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Flock Safety Gives Users Expanded Vehicle Location Abilities

The new features allow police to, among other things, upload a photo of a vehicle from a private camera and then search for that vehicle on the agency’s cameras. And it can find vehicles based on more than just a plate.

Flock Safety license plate reader
Flock Safety
Flock Safety, a fast-growing startup that helps law enforcement find vehicles from fixed cameras, has released a slew of new features meant to make it easier for users to locate vehicles of interest.

Overall, the moves push the company’s software in the direction of giving police the ability to search for vehicles using whatever cameras are at their disposal — a security camera at an ATM, a homeowner’s Ring doorbell, even a photo somebody took on their cellphone. The company’s new Advanced Search package — which costs between $2,500 and $5,000 a year, depending on how many of Flock Safety’s cameras the agency operates — includes a feature that allows users to upload a picture of a vehicle from any source and then perform a search to see if any of the company’s cameras have seen it.

It doesn’t just search for license plates, either. The company has designed its software to recognize vehicle features such as paint color, type of vehicle and distinguishing features such as roof racks.

Before Advanced Search, users could only search images that their cameras had caught, or otherwise manually plug in features of a vehicle to look for it. Now, they can use the premium package to look for a vehicle caught on privately owned cameras. Garrett Langley, the company’s CEO and co-founder, described on a webinar just such a situation at one of Flock Safety’s beta tester agencies in Texas recently.

“The agency received closed circuit television footage, just a side view of a car, literally it was just a side angle,” he said. “They uploaded that to visual search, immediately had it whittled down to the one car that had to be it, and made an arrest within minutes.”

For now, the feature only works with still images — not video. But Flock also recently completed a two-way integration with Axon for its new Fleet 3 dashboard-mounted cameras. Those are Axon’s first dashcams to come with automated license plate reading integrated directly into them. Through the integration, users will be able to send Flock Safety images to Axon’s video storage platform Evidence.com, and vice versa.

“Once that’s added, there’s now a single button while you’re searching your footage, that allows you to save directly to Evidence.com … it’s a one-click integration,” Langley said.

Advanced Search comes with two other features: Convoy analysis and multi-geo search. Convoy analysis allows users to enter a license plate number, and then search cameras to find vehicles that frequently travel with that vehicle. The idea is to help identify accomplices to crimes — for instance, when multiple people regularly steal vehicles, they might drive to a location in one car, and then the two vehicles might drive away together. By entering the license plate of the stolen vehicle, an officer might be able to find the car they drove to the theft site.

Multi-geo search gives users the ability to search for vehicles that have been in multiple specified locations recently. The idea is that if an officer knows or suspects that multiple incidents in different locations are connected, they can perform a search to see if any vehicles were spotted in the given locations and then use that information as a lead to find a suspect.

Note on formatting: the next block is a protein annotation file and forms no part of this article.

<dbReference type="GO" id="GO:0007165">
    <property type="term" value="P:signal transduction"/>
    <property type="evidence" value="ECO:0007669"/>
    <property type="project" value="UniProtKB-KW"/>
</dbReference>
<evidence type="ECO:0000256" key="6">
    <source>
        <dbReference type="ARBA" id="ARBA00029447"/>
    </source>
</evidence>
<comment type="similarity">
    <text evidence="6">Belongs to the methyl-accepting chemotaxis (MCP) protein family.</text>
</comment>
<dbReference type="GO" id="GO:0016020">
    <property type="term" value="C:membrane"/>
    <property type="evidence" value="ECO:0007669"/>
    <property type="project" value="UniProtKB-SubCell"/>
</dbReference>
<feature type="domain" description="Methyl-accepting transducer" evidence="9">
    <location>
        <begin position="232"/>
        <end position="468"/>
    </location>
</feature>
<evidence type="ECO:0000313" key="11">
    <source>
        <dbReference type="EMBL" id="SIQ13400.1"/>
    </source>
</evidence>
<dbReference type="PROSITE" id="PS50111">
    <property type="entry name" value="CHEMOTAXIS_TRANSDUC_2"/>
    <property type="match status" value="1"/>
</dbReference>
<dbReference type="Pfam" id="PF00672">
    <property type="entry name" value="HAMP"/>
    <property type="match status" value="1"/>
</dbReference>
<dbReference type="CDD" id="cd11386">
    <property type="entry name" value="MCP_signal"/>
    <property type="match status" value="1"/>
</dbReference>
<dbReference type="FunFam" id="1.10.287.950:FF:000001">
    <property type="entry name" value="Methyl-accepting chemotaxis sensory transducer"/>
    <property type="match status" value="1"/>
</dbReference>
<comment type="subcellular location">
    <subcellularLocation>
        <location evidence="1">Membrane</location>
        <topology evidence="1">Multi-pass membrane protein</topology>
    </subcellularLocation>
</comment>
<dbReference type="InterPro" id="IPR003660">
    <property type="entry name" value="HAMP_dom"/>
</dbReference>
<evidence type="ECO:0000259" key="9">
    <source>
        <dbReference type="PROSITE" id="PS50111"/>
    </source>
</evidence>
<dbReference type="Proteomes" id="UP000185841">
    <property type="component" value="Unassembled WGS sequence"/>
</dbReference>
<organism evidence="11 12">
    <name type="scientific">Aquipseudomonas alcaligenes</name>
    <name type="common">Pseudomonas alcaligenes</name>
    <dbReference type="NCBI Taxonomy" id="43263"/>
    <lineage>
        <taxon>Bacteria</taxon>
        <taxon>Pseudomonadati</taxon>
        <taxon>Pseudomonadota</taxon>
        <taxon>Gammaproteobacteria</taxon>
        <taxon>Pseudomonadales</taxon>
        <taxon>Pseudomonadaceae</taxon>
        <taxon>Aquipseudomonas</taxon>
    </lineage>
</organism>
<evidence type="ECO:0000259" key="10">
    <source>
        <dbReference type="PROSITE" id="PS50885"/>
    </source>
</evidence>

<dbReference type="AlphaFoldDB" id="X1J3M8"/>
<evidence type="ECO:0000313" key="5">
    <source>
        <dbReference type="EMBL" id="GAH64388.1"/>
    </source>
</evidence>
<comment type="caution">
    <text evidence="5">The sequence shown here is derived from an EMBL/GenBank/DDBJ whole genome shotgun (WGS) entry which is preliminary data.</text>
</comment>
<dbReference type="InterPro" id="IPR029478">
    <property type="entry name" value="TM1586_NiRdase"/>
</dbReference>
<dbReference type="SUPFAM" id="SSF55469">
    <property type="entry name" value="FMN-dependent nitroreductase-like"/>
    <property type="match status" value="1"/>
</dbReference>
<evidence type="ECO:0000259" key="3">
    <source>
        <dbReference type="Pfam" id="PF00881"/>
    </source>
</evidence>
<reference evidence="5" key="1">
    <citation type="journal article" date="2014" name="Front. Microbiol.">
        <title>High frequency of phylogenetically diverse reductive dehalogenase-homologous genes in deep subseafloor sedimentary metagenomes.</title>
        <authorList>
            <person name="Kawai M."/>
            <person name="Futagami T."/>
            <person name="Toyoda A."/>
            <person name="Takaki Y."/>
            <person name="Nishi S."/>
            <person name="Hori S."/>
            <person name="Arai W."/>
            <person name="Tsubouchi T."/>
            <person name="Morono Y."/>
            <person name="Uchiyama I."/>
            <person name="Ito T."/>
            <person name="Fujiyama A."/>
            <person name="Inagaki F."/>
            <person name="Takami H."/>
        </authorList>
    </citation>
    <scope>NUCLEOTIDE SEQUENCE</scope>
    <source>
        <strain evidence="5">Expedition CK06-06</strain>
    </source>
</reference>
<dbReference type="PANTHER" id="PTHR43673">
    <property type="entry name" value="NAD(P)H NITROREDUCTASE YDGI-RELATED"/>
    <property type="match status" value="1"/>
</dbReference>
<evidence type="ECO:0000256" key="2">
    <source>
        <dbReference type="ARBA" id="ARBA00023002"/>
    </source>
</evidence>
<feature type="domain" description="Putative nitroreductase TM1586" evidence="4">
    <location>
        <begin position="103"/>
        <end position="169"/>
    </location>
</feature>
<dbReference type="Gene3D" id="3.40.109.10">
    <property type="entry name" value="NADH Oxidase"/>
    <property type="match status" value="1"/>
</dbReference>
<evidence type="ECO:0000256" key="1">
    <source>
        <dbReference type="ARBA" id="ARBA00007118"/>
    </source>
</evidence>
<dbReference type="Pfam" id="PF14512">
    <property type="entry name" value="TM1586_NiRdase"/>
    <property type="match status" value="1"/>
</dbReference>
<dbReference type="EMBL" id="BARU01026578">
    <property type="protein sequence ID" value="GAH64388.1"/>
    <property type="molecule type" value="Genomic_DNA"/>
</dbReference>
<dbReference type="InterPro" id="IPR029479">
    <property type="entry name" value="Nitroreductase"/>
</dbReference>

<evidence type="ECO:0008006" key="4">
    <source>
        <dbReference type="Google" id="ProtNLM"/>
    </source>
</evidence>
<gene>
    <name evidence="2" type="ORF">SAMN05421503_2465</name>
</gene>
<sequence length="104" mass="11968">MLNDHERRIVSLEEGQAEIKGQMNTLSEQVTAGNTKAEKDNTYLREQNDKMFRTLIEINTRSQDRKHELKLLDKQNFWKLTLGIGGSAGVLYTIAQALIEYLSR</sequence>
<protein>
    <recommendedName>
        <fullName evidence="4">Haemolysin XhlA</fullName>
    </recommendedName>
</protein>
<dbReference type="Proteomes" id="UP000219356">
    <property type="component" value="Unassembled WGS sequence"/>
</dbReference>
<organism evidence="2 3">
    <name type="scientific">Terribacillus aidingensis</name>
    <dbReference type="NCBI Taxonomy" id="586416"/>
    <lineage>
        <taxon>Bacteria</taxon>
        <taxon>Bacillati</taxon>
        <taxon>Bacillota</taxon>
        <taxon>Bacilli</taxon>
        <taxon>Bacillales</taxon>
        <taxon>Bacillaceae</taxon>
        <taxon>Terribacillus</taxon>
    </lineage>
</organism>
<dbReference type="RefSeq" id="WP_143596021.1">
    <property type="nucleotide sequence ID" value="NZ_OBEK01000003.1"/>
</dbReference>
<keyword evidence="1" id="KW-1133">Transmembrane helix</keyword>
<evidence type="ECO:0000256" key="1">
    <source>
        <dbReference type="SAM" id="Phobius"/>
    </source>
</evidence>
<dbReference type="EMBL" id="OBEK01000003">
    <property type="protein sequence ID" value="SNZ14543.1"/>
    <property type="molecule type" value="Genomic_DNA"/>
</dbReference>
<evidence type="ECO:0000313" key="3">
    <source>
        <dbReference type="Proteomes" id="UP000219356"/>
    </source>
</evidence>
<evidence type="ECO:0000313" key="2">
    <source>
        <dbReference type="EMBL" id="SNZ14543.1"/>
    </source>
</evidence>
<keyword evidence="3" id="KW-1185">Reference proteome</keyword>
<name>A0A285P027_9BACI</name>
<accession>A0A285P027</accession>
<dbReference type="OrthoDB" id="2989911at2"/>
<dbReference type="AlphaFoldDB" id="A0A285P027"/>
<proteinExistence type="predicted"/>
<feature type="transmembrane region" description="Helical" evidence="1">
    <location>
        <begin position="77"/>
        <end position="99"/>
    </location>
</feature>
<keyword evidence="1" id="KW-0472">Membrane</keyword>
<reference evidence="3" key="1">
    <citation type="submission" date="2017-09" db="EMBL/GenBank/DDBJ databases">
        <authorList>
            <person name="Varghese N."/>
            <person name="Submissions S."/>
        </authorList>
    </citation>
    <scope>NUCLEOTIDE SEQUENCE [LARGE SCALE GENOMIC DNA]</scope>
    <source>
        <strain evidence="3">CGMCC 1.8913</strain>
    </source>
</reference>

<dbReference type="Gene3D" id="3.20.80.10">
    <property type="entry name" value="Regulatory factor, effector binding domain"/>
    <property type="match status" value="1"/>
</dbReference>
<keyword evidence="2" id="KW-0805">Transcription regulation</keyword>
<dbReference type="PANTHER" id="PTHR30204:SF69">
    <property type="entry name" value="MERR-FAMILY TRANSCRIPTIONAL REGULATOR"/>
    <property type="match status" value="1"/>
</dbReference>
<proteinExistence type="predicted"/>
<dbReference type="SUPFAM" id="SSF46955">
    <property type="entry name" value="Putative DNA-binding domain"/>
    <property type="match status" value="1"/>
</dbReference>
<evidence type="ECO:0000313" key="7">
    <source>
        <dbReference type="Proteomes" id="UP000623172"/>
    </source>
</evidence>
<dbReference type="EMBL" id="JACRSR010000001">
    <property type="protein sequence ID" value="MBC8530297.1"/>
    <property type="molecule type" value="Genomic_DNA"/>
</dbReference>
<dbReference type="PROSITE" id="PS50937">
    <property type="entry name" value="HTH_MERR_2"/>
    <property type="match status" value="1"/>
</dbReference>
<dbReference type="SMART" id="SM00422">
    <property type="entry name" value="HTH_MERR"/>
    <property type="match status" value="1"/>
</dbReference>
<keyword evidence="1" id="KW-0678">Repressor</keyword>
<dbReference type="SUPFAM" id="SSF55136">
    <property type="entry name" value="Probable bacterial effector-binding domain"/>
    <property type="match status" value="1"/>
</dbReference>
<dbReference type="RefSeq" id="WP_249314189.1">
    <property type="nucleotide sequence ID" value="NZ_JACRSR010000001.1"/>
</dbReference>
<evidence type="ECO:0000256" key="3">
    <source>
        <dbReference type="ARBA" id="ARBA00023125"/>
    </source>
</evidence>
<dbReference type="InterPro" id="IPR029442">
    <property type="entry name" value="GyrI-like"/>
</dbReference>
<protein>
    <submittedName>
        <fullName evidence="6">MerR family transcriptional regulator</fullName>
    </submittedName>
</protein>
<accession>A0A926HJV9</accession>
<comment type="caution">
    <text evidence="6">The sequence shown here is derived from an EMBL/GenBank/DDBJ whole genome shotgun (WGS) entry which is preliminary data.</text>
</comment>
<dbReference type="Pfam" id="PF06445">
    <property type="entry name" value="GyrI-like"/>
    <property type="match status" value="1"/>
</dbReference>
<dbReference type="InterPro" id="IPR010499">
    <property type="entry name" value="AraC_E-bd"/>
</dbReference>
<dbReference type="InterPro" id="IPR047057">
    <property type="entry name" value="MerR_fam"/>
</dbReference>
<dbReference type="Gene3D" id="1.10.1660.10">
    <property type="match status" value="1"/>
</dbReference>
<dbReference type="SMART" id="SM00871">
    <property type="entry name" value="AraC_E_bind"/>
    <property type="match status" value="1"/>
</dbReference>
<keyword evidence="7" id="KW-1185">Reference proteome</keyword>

The object is to improve the quality of evidence that officers can gather quickly.

“Our goal is to allow you to build stronger cases with less evidence,” Langley said.

The expansion of such technology in the hands of law enforcement, although designed to combat crime, is coming under increasing criticism from the communities in which they are deployed. For example, community members and advocates in Chicago are pushing the city to reconsider its use of the gunshot detection system ShotSpotter after it sent officers to a location where they then shot and killed 13-year-old Adam Toledo in March. The reliability of gunshot alerts as evidence has also been heavily questioned when it is submitted it in court to back up prosecutions.

Flock Safety also relies on automatic processes to generate leads that will likely influence where police travel to and who they approach, albeit with more specificity than ShotSpotter. The company has taken steps to address some ethical concerns, including a default to automatically delete footage from its cameras after 30 days.

It has also released a free feature called the ALPR Transparency Portal, which gives residents the ability to view data on how much the police are using the systems without disseminating personal information such as license plate numbers. It also lets residents know the agency’s policies on issues such as which outside agencies it shares data with, prohibited uses of the data and the number of cameras on the system.

Flock Safety is working on other new products, including a new piece of hardware it intends to debut at the International Association of Chiefs of Police conference beginning Sept. 11 in New Orleans.

Editor's note: This story has been updated to remove confusing wording about who is responsible for entering evidence in court cases.
Ben Miller is the associate editor of data and business for Government Technology. His reporting experience includes breaking news, business, community features and technical subjects. He holds a Bachelor’s degree in journalism from the Reynolds School of Journalism at the University of Nevada, Reno, and lives in Sacramento, Calif.
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